Toronto Metropolitan University's Independent Student Newspaper Since 1967

All Communities

TMU women-focused groups offer members a professional safe ‘haven’

By Khushy Vashisht

With several student groups dedicated to fostering communities based on different races, religions, hobbies and more, some women at Toronto Metropolitan University (TMU) have also taken it upon themselves to build and contribute to supportive spaces within their programs.

From fields spanning from economics and finance to computer science and law, students have formed clubs to promote values of gender equity and inclusion in their disciplines.

Jenny Carson, an associate professor of history at TMU, said the motivation behind creating these groups is simply establishing a platform.

“When you have a predominantly male program, it’s important for women to feel like they have a space where they can come together and discuss their particular challenges which may arise from being part of a minority in a program,” she said. “The creation of solidarity among women as they navigate a space that is predominately male is important.”

TMU Women in Finance

Micaela Pantoja, a third-year international economics and finance student, is both president and founder of TMU Women in Finance (TWIF). She had the idea to create the group in December 2023 after noticing the lack of gender diversity in existing finance clubs on campus.

“From my previous experiences, I didn’t feel like my voice was heard when I was in [other] clubs”

After discussing this idea with a friend, it came into fruition and hiring call-outs for the team started to go out. Pantoja said they received over 70 applications for positions—showcasing the high demand for such a group.

“From my previous experiences, I didn’t feel like my voice was heard when I was in [other] clubs,” she said. “So, I wanted to have a group for [members] to be themselves and to speak [about] anything they want about finance.”

She shared that TWIF offers many initiatives that vary from preparing for job interviews to workshops that help members learn about investing and asset classes.

“When I was in first-year, I didn’t even know about finance and I want [women] to know from a young age since the competition is huge,” said Pantoja. “I feel in that way, they will continue learning more about it and fulfill their goals by [later] years.”

TMU Women in Computer Science

Saadia Shahid, a third-year computer science student and director of graphics for academics of TMU Women in Computer Science (WiCS), she was drawn to the group due to the community it provided.

“As a woman, it makes sense to join a place that is catered to you, making space for you,” said Shahid. “Especially knowing that computer science is a field that is heavily male dominated and women are the traditionally marginalized groups [here].”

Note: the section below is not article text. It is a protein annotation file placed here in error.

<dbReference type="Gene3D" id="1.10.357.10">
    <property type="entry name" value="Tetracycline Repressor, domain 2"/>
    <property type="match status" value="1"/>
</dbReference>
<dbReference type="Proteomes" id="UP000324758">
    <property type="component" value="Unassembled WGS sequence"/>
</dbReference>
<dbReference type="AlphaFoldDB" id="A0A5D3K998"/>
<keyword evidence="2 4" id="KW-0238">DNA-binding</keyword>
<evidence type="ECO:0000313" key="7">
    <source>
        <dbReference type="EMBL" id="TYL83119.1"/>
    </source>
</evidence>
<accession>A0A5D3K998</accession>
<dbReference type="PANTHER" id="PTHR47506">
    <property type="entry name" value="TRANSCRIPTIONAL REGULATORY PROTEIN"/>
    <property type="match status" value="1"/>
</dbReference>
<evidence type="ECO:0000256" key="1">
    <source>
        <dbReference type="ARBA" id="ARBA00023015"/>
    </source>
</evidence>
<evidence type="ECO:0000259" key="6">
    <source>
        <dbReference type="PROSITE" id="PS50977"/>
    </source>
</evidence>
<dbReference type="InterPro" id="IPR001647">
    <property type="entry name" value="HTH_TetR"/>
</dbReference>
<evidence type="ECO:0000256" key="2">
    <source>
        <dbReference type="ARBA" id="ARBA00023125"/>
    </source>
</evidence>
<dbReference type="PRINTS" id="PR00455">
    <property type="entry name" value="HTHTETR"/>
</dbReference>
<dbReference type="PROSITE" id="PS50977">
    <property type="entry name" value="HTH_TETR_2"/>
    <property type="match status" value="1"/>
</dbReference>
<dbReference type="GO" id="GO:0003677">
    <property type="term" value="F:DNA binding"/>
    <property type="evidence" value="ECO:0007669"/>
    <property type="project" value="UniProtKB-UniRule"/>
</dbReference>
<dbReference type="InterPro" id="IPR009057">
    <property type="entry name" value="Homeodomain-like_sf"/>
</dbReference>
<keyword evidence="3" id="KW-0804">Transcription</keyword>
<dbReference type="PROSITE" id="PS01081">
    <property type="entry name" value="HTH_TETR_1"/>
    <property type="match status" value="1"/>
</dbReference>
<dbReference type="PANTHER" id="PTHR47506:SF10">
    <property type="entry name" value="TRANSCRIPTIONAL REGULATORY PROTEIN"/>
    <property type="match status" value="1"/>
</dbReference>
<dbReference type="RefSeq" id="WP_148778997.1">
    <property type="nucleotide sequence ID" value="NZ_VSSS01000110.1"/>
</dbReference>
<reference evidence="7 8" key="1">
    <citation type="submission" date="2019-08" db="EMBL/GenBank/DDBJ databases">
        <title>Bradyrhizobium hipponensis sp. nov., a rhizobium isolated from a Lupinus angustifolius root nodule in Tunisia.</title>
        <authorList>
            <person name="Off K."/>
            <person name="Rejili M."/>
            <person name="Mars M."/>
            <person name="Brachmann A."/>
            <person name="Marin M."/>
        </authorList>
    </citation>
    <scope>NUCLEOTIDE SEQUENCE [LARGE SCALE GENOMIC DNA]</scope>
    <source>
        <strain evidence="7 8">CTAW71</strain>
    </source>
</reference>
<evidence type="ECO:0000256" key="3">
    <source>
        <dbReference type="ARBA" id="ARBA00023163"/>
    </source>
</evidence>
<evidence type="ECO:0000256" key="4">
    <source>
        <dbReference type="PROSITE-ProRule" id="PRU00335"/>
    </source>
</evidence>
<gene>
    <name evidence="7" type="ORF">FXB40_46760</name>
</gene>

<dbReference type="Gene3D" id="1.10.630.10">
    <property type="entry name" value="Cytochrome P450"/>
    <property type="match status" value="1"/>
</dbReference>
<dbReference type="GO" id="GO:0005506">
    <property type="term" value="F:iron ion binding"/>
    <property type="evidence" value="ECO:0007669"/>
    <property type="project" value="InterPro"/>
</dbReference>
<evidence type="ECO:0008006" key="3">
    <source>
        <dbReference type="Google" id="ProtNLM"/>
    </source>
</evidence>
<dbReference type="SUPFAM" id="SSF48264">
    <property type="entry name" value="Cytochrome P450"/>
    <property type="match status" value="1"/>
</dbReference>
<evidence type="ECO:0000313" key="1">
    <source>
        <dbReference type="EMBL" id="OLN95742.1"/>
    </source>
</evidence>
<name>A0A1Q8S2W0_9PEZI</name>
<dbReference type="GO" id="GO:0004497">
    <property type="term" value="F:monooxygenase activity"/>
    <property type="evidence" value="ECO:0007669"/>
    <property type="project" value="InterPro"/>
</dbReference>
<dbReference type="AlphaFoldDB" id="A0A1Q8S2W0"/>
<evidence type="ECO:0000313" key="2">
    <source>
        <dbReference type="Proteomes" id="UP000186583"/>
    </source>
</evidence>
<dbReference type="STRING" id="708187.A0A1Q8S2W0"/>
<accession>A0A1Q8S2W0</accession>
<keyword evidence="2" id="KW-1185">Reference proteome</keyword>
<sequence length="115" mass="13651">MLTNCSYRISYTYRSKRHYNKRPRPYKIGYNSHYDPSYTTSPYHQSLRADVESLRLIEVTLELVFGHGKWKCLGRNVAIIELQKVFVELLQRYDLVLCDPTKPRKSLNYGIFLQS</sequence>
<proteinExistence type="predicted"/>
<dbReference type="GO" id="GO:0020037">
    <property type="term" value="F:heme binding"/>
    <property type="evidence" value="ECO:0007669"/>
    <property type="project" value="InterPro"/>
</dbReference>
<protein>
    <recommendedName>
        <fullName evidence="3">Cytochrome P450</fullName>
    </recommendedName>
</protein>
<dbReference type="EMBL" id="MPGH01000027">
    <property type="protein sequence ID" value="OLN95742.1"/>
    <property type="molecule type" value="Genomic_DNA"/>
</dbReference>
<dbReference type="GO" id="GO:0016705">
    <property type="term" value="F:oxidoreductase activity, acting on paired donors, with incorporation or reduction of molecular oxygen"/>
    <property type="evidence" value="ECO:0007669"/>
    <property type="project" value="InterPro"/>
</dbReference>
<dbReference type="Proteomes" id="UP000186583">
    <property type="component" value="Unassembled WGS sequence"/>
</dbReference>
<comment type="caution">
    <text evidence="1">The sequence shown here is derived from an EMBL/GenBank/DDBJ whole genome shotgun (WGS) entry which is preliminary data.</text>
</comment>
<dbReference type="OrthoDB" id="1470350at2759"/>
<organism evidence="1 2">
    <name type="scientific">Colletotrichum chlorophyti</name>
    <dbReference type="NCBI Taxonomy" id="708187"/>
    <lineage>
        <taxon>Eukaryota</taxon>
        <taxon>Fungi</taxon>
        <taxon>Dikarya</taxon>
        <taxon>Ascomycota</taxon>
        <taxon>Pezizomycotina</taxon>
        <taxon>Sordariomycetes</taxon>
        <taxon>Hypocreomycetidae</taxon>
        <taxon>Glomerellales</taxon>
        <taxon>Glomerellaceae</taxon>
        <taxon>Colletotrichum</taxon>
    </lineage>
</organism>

“Also knowing from personal experiences, women need that emotional connection with each other that we don’t always get from men,” she continued. 

Shahid also said an environment like this helps women in the program, including her, gain validity and reassurance of their personal experiences with certain people and events. Thus, members are able to provide support and comfort to one another which, to her, makes the environment a “haven”.

With other women, Shahid says her connection with them can be “almost immediate,” while interacting with men in the program can use a bit of an “icebreaker.”

“I think part of that is contributed by the fact that there aren’t many women in computer science in the first place,” she said. “So you see somebody that you’re similar to and you’re like, ‘oh my god, you’re like me.’”

Shahid shared that WiCS aims to uplift and empower women to gain confidence, to learn more and to take initiatives by acting as a resource hub and showcasing solidarity.

TMU Women in Information Technology Management

Similarly, Alina Alvi, a fourth-year business technology management student and vice-president of corporate relations for Women in Information Technology Management (WITM), said the club’s goal is to “bridge the gender inequality gap in the business and IT industry.”

In her experience, there is a feeling of intimidation at times when approaching certain projects but says the support from WITM provides her with reassurance and the “verbal affirmation” she needs.

Alvi said she’s always been her own biggest critic. “I feel like because of WITM, I am as confident as I am now. When it comes to intimidation, that really does not exist for me anymore.”

“I feel like because of WITM, I am as confident as I am now”

One of WITM’s initiatives is called the “Menstruation Mission” (M2). According to their website, M2 is a “non-profit campaign that aims to provide menstrual hygiene products to homeless women and trans people in Ontario.”

Alvi said there are four components to the campaign. 

First, M2 seeks to “break the taboo surrounding menstruation by promoting open discussions about menstrual health and hygiene.”

She said the second factor is advocating accessibility of menstrual products to various demographics while the third is to support those in-need including “underserved communities and marginalized groups.”

Alvi stated the final element to be to “create an inclusive environment” and for those who do menstruate, to seek out support.

In 2019, WITM won the Best New Initiative award by the Ted Rogers Students’ Society and raised around $1,250 that same year.